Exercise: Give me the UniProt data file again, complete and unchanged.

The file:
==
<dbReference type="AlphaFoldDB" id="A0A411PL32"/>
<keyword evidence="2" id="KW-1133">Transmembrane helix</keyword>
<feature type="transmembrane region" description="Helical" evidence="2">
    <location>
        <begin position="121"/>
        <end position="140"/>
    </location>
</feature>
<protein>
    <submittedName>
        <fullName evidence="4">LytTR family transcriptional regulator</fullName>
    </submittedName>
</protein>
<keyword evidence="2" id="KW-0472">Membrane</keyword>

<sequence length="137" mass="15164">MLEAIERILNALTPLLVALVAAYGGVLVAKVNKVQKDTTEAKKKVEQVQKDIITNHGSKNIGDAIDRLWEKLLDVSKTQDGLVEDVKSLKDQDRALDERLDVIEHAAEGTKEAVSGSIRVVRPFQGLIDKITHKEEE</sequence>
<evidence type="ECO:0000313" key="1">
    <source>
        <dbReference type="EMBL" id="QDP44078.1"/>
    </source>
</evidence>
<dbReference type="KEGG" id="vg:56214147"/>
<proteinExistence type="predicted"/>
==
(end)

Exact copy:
<dbReference type="AlphaFoldDB" id="A0A411PL32"/>
<keyword evidence="2" id="KW-1133">Transmembrane helix</keyword>
<feature type="transmembrane region" description="Helical" evidence="2">
    <location>
        <begin position="121"/>
        <end position="140"/>
    </location>
</feature>
<protein>
    <submittedName>
        <fullName evidence="4">LytTR family transcriptional regulator</fullName>
    </submittedName>
</protein>
<keyword evidence="2" id="KW-0472">Membrane</keyword>

<sequence length="137" mass="15164">MLEAIERILNALTPLLVALVAAYGGVLVAKVNKVQKDTTEAKKKVEQVQKDIITNHGSKNIGDAIDRLWEKLLDVSKTQDGLVEDVKSLKDQDRALDERLDVIEHAAEGTKEAVSGSIRVVRPFQGLIDKITHKEEE</sequence>
<evidence type="ECO:0000313" key="1">
    <source>
        <dbReference type="EMBL" id="QDP44078.1"/>
    </source>
</evidence>
<dbReference type="KEGG" id="vg:56214147"/>
<proteinExistence type="predicted"/>